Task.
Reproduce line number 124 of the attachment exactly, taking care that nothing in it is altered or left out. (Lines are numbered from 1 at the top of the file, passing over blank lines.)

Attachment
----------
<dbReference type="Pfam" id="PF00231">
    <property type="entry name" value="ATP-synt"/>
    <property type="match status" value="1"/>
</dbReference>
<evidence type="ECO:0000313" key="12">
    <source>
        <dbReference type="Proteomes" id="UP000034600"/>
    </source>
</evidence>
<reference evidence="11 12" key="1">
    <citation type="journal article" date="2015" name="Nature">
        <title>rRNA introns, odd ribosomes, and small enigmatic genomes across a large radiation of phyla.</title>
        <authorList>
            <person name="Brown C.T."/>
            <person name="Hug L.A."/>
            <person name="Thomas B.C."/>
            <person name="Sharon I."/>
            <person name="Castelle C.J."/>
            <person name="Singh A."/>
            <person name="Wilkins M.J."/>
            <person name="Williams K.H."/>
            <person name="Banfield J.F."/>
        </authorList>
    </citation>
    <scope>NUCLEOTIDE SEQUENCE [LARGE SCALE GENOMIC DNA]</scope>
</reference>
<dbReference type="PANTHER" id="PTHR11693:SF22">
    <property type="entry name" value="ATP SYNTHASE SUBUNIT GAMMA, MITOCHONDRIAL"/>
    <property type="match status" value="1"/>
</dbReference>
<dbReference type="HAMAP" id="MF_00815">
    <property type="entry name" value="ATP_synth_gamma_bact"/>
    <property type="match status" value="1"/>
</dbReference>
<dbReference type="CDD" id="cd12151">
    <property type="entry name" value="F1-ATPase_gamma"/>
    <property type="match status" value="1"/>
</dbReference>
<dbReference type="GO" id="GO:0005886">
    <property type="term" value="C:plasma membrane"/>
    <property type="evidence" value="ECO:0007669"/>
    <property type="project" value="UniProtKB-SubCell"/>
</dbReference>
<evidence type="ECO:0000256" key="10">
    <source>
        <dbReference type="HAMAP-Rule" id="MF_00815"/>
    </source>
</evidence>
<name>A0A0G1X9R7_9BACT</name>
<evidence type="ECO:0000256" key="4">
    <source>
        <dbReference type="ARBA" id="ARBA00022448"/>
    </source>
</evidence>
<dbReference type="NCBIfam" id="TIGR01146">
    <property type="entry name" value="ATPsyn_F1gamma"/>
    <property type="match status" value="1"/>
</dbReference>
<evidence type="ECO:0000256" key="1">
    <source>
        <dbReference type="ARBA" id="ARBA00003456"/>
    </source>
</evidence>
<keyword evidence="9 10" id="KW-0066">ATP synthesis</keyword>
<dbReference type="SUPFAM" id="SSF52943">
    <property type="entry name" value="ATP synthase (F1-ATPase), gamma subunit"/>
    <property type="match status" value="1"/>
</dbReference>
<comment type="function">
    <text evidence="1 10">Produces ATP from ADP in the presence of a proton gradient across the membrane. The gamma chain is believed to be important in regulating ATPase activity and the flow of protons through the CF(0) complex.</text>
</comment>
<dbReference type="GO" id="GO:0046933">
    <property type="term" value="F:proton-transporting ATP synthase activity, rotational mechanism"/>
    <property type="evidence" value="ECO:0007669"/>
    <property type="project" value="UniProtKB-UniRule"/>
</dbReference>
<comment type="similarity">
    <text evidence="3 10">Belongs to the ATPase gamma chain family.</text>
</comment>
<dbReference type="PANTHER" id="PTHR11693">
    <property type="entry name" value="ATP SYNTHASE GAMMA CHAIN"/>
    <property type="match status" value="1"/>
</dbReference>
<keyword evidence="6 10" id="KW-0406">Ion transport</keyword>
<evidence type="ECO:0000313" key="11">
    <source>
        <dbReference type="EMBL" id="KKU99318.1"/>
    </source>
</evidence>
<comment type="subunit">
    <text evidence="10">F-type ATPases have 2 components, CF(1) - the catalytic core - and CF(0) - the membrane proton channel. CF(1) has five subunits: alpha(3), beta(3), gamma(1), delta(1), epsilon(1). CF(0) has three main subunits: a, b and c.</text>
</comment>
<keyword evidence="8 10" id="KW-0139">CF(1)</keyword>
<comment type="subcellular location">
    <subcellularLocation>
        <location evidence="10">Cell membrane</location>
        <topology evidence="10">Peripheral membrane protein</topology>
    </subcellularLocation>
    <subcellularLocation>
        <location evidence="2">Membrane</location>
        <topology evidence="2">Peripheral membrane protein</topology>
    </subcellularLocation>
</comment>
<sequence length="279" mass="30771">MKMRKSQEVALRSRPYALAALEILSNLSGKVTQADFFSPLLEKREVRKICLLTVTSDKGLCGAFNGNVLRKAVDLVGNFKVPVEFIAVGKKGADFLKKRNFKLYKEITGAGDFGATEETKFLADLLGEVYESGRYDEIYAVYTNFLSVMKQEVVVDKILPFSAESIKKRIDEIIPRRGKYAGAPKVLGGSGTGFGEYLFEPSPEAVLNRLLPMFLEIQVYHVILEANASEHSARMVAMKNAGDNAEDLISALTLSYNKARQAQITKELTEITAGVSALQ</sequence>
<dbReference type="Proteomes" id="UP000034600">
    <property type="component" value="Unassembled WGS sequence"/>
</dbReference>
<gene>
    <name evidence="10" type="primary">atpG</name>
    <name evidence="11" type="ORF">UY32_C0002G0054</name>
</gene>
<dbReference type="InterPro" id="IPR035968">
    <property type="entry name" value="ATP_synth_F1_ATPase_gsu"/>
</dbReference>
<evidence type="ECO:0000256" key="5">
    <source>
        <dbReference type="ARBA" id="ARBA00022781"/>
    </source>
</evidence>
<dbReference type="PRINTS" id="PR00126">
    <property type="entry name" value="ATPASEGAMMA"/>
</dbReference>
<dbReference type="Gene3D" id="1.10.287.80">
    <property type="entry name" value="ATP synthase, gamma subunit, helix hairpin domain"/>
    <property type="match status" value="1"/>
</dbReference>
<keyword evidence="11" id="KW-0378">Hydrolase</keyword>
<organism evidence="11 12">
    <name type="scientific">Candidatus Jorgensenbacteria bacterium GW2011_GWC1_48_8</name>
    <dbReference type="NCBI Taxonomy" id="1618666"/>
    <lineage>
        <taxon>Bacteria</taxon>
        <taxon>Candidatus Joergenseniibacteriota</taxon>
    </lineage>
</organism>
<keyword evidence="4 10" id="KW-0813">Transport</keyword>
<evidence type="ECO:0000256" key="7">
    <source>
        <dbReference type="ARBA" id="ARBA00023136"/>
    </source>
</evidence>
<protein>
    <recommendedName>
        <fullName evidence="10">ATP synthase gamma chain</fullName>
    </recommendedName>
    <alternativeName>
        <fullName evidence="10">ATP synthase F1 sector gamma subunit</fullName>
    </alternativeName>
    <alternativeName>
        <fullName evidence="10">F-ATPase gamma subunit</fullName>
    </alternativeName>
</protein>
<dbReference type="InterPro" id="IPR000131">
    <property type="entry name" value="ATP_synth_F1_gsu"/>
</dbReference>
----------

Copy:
    <property type="entry name" value="ATP synthase, gamma subunit, helix hairpin domain"/>